Close Quarters: Avoiding Inter-Pet Aggression During Quarantine

Dogs in tunnelWith much of the nation under stay-at-home orders, cabin fever is at an all-time high. Cohabitating with our loved ones and furry friends provides many benefits, but being in close quarters for extended periods of time can be difficult—for humans and their animals.

Dr. Christine Rutter, a clinical assistant professor at the Texas A&M College of Veterinary Medicine & Biomedical Sciences, is an emergency and critical care specialist who has plenty of experience with dogs, both at work and at home. She talks about the challenges pets may face in the COVID-19 era and how owners can help by providing structure to their pets through routine.

“(In the Veterinary Medical Teaching Hospital) I’m seeing a different subset of emergencies because people are home,” Rutter said. “I’m seeing a lot of inter-pet aggression, such as big dog-little dog injuries or big dog-cat injuries; those kinds of things. Pets take their anxiety out the same way we do, which is on the people around us or on the pets around us.”

Just as humans have found the disruption of daily life to be stressful and upsetting, pets have also picked up on the change. Rutter says it is important to provide pets with a strong routine to minimize their stress and reduce the risk of inter-pet aggression.

One excellent outlet that can benefit both pet and owner is exercise.

“A walk provides a really important behavioral structure between an owner and a dog,” Rutter said. “It tells them, ‘I’m the leader; I’m taking care of you. You don’t have to be anxious about all of this, because I’m in control.’”

Walking two dogs together also can be beneficial in fostering a peaceful household because it teaches them to work together. Rutter compares this dynamic to working with a coworker you may not like—the encounter creates a shared cooperative experience.

Owners may also use their extra time at home to touch-up on their pet’s training, which can provide structure and enrichment.

“It’s a great time to start teaching your dog tricks. It may seem superfluous to teach your pet to sit, to heel, to stay, or to roll over, but it actually provides a really good way of communication,” Rutter said. “That’s a really solid way for your pet to know that they’re making you happy, which is kind of what a lot of them live for, right?”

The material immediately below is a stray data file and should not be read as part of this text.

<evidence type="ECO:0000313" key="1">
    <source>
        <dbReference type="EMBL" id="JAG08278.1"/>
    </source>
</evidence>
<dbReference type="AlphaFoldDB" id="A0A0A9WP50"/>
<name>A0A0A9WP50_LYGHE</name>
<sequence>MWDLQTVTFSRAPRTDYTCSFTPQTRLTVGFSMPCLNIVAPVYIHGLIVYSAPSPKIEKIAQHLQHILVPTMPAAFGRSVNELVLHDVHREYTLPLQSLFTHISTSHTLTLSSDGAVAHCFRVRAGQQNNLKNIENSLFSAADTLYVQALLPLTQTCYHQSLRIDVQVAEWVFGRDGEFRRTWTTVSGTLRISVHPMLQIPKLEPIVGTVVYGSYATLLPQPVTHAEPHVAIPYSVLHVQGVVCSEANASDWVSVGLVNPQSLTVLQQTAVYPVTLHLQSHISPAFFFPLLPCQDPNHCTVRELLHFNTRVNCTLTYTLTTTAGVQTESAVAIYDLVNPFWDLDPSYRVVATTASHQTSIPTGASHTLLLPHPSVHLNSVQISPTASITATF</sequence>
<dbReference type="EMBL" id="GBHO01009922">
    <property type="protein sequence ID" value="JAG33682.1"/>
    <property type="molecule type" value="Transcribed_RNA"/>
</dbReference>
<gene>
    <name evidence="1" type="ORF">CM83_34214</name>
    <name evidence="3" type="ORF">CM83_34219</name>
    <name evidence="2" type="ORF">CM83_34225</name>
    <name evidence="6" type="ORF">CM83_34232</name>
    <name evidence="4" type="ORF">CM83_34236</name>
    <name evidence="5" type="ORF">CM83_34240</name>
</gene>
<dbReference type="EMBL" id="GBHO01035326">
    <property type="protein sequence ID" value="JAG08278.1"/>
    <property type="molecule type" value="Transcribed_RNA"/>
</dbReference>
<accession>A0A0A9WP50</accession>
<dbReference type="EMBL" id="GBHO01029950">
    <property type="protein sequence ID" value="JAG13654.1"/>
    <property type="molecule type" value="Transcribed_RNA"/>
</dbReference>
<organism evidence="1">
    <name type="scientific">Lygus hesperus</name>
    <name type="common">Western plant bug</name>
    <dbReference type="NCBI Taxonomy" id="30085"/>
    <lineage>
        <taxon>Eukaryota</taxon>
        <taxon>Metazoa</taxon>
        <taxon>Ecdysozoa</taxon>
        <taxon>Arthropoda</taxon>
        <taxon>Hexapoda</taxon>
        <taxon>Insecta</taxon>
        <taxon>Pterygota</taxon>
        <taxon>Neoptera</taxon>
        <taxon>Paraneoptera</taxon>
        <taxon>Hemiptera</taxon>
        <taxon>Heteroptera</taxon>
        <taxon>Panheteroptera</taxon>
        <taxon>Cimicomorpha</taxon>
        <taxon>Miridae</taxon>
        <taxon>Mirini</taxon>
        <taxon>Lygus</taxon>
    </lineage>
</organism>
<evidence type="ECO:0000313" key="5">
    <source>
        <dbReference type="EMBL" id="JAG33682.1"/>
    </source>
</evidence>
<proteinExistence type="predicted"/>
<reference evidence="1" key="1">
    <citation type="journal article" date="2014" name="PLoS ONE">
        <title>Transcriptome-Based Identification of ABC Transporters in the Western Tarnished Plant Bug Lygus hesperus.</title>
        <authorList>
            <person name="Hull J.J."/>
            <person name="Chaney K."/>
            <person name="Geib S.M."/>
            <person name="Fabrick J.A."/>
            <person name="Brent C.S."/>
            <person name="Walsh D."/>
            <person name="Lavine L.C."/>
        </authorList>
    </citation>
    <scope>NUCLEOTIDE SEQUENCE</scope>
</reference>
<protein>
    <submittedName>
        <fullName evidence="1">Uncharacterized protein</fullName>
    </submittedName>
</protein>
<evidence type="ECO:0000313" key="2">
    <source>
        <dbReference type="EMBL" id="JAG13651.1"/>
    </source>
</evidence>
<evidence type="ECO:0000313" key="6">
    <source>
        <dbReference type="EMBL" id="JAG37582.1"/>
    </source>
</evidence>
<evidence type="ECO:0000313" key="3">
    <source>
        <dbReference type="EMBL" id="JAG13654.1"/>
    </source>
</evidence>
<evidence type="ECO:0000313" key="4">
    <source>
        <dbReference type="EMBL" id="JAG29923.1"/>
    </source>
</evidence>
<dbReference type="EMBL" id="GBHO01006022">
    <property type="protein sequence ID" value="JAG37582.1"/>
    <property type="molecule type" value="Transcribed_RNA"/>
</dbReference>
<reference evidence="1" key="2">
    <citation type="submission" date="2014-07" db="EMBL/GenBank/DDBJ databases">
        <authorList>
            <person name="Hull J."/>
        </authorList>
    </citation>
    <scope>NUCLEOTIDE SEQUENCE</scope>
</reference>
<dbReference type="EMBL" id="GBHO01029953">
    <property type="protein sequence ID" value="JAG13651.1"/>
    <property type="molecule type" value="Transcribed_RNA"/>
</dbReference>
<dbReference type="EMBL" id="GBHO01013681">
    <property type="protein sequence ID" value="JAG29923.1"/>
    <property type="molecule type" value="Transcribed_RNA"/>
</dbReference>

If pets do begin to behave aggressively toward each other, Rutter recommends watching for raised hackles (the hair along the dog’s backbone standing up), mounting behavior, having their ears perked straight up, and other dominant-type behaviors. Confrontation can be prevented by separating the animals, by using a basket muzzle, or by removing factors that spark conflict.

“Feed your pets separately, have toys enjoyed separately, and remove those items from the environment whenever animals are together that have had conflict,” Rutter said. “If the pets have ever had conflict in the past, they are going to continue to do so, and so, no food items, no possessions, toys or anything like that; all those things need to be separate.”

Pet owners can also help by reducing stress within their household.

“As a general rule, things that would be stressful for a child are also going to be stressful for an animal,” Rutter said. “For example, raised voices, lots of chaos in the environment, changing routines, and having kids at home who wouldn’t normally be at home all the time.”

In extreme situations, aggressive pets may become dangerous to their humans and especially to small children who are unable to pick up on signs of aggression. Rutter recommends that pet owners review the American Veterinary Medical Association website on dog bite prevention to learn more about safe practices.

“Animal bites can be very serious, regardless of how they look on the surface, and always require urgent care by a physician,” Rutter said. “Identifying and avoiding opportunities for injuries to adults, children, and other pets is key.”

If pet owners have any concerns about their animal’s behavior, they should strongly consider reaching out to a board-certified veterinary behaviorist. These specialists have a unique set of skills that help them identify problem triggers and develop solutions for the whole household.

“Repeated, worsening, or dangerous situations are best handled through professional care,” Rutter said.

Though the current situation is stressful for everyone—person and pet—monitoring your animal for signs of conflict while providing enrichment and routine to their daily lives can help your furry family stay happy until more normal circumstances return.

Pet Talk is a service of the College of Veterinary Medicine & Biomedical Sciences, Texas A&M University. Stories can be viewed on the web at Suggestions for future topics may be directed to


Bathing Our Furry Friends Can Reduce COVID-19 Transmission

The rapid and dynamic spread of COVID-19 necessitates that we all make changes to our lifestyles, including important measures such as social distancing, increased hygiene, and maintaining a sanitized environment.

Pet owners may need to take additional precautions, because, while there is currently no evidence that pets can contract COVID-19, a pet’s body, like any other frequently touched surface, may carry particles of the virus if touched by infected individuals.

Kitty wrapped in towelDr. Deb Zoran, a professor at the Texas A&M College of Veterinary Medicine & Biomedical Sciences (CVM), informs pet owners of what steps they should be taking to protect themselves and their homes from the virus.